With these sort of numbers, and the potential revenue associated with ads on longer format videos, there seems to be a path here for indie filmmakers. Either for those with movies that are so low / micro budget that they can recoup costs entirely via YouTube. Or for films that have already made their money back and want to tap into an additional ongoing revenue stream.
A filmmaker who owns a small catalog of 3 – 5 films can potentially build a sustainable income for themselves on YouTube alone. Especially if those films are marketed well, and optimized for the YouTube audience.
In addition to the movies themselves, the channel can generate traffic through behind the scenes videos, director’s commentaries, highlight reels, and other associated content.
With a steady enough flow of traffic (across a diverse variety of videos / films), there is certainly the potential for ongoing, semi-predictable revenue.
I was never interested in pursuing YouTube in the past, as I assumed I would need to constantly post new videos every week in order to have a viable channel.
Now, what I’m discovering – is that a handful of high performing videos (movies) can easily outperform a library of low performing videos.
So the question becomes how profitable is this model, and how many monthly views do you need to make it worthwhile?
Unfortunately, there are no clear cut answers to how much YouTube pays out in Adsense revenue.
The type of content you release, the demographics of the viewers, the length of your videos, and countless other variables play into the CPM. This of course refers to the average amount of revenue per thousand views.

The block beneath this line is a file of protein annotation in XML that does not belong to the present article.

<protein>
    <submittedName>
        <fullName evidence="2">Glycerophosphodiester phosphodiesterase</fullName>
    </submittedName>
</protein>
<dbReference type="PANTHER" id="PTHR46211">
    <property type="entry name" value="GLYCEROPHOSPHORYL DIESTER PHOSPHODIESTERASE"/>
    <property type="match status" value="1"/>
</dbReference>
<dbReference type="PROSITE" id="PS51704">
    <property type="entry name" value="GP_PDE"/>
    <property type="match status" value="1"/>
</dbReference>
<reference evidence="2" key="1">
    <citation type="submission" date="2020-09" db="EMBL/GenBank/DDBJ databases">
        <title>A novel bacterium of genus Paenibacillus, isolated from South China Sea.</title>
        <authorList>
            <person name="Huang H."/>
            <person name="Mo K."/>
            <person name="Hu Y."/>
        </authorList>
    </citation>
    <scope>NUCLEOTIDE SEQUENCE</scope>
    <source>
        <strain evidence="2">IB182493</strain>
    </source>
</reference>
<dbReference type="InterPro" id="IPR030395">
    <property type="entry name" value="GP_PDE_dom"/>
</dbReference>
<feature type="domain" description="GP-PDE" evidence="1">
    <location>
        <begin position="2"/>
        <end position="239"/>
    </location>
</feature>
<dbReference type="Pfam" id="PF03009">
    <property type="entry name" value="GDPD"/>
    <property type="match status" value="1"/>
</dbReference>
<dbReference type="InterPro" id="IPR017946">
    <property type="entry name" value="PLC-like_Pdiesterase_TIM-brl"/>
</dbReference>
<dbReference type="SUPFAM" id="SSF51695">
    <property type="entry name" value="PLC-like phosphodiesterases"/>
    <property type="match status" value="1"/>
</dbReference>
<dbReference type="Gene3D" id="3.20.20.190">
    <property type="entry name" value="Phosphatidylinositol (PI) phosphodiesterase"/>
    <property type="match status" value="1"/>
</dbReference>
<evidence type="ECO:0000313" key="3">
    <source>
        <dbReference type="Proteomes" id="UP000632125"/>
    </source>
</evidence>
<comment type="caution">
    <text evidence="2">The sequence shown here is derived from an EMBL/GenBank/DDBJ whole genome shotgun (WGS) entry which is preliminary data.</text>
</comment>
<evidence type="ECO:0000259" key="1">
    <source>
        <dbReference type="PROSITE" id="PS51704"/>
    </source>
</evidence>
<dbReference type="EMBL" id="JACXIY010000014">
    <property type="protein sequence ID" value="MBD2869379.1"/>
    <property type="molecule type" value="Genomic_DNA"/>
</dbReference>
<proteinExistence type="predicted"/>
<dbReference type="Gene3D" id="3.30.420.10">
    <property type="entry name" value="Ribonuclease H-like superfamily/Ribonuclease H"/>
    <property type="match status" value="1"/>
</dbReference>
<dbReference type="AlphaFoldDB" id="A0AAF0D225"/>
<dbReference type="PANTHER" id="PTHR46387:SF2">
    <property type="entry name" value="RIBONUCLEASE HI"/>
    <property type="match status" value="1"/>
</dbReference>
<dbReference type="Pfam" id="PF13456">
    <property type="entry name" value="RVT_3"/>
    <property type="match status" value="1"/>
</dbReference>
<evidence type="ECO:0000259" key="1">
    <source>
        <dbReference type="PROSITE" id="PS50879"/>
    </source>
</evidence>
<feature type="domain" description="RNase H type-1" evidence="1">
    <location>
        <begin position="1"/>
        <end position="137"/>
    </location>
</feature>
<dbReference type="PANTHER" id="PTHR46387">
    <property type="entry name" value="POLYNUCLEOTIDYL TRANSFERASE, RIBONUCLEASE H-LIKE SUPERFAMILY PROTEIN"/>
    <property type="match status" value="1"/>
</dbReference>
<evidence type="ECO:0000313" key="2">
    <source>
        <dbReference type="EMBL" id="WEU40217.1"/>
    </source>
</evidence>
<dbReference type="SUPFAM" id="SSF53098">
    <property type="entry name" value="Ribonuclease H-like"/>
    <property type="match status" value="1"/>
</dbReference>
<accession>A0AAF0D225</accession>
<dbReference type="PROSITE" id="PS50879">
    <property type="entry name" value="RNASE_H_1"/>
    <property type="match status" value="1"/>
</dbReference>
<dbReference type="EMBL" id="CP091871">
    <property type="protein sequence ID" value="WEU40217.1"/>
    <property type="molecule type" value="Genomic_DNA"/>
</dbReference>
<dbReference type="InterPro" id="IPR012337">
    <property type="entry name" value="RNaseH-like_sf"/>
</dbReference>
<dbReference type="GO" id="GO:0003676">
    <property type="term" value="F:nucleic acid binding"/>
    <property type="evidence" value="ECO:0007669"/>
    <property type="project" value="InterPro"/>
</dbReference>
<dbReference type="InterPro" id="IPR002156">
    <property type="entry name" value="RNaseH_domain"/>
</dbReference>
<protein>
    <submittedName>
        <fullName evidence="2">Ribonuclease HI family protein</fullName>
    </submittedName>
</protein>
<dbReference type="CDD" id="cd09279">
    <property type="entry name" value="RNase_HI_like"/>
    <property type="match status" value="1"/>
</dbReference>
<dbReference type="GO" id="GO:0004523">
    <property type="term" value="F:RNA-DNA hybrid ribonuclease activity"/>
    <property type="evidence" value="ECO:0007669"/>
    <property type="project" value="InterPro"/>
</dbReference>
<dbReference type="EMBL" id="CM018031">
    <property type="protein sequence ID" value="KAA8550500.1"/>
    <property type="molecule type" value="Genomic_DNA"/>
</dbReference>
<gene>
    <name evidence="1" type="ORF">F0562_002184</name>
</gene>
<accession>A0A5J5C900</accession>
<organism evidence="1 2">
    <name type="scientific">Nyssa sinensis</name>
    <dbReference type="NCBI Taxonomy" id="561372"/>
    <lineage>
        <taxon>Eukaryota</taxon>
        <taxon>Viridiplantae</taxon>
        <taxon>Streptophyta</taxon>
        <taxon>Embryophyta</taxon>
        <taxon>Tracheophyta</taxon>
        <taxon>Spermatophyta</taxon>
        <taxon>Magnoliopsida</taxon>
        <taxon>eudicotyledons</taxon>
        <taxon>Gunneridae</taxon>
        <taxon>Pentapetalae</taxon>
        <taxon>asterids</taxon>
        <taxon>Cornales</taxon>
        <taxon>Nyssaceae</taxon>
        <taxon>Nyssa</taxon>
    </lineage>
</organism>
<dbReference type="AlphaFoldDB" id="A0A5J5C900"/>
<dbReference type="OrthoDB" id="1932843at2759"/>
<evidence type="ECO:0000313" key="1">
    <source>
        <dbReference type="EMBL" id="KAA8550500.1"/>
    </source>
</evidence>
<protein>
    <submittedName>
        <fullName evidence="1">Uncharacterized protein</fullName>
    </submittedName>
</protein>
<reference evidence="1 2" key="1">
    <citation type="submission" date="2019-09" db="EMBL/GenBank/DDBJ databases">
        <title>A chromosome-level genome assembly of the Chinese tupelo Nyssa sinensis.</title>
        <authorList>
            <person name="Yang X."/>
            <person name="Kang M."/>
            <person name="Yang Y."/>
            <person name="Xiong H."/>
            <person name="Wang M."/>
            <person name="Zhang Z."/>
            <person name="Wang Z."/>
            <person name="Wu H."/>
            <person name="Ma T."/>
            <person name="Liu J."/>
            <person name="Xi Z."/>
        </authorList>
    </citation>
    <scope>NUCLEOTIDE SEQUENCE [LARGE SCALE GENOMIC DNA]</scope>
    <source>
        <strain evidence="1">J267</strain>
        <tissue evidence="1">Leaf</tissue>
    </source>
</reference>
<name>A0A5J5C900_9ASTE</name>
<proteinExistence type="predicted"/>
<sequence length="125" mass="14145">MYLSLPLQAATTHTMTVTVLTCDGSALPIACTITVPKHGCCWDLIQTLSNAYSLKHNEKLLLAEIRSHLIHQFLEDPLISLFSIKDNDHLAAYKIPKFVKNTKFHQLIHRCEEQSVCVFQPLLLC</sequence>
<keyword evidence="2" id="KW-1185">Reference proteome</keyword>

At the moment, it seems that long form content will generate between $5K – $15K per 1 million views on YouTube. For the purpose of this calculation, let’s just use an average of $10K.
It’s completely reasonable for a feature film (even one with no star talent) to generate 2 million views in its first year. If a movie hits that view count over the course of 12 months, that may yield $20K in revenue. Or just over $1600 monthly.
While those numbers seem relatively small, keep in mind that is just for a single film.
Now imagine you have a body of work that consists of 5 feature films. And for each movie, you also have several other associated videos (BTS, director’s commentary, etc.) that are also generating good numbers.
Some films in your catalog might underperform, and others will over perform. But if they each average 1.5MM views / year, that brings in a total of 7.5MM views annually. With supplementary content, that could reasonably reach 10MM total views or beyond.
10MM annual views (of long form content) at $10K per million views would yield $100,000 in revenue. Not lifetime revenue, but in a single year.